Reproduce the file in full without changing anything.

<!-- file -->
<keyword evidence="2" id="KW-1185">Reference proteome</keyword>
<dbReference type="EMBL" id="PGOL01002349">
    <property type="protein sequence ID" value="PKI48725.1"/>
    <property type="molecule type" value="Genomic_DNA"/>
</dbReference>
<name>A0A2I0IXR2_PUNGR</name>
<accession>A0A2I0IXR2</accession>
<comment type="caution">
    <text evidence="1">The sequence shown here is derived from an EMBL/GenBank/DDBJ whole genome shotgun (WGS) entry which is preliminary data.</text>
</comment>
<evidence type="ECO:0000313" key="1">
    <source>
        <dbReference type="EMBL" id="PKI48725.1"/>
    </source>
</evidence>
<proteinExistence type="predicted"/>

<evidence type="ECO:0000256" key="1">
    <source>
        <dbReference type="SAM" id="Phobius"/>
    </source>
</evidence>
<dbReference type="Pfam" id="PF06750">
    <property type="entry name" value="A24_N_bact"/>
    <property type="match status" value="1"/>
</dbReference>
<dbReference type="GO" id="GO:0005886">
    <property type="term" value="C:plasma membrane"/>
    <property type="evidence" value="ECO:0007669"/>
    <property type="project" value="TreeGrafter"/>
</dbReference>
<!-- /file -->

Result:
<keyword evidence="2" id="KW-1185">Reference proteome</keyword>
<dbReference type="EMBL" id="PGOL01002349">
    <property type="protein sequence ID" value="PKI48725.1"/>
    <property type="molecule type" value="Genomic_DNA"/>
</dbReference>
<name>A0A2I0IXR2_PUNGR</name>
<accession>A0A2I0IXR2</accession>
<comment type="caution">
    <text evidence="1">The sequence shown here is derived from an EMBL/GenBank/DDBJ whole genome shotgun (WGS) entry which is preliminary data.</text>
</comment>
<evidence type="ECO:0000313" key="1">
    <source>
        <dbReference type="EMBL" id="PKI48725.1"/>
    </source>
</evidence>
<proteinExistence type="predicted"/>

<evidence type="ECO:0000256" key="1">
    <source>
        <dbReference type="SAM" id="Phobius"/>
    </source>
</evidence>
<dbReference type="Pfam" id="PF06750">
    <property type="entry name" value="A24_N_bact"/>
    <property type="match status" value="1"/>
</dbReference>
<dbReference type="GO" id="GO:0005886">
    <property type="term" value="C:plasma membrane"/>
    <property type="evidence" value="ECO:0007669"/>
    <property type="project" value="TreeGrafter"/>
</dbReference>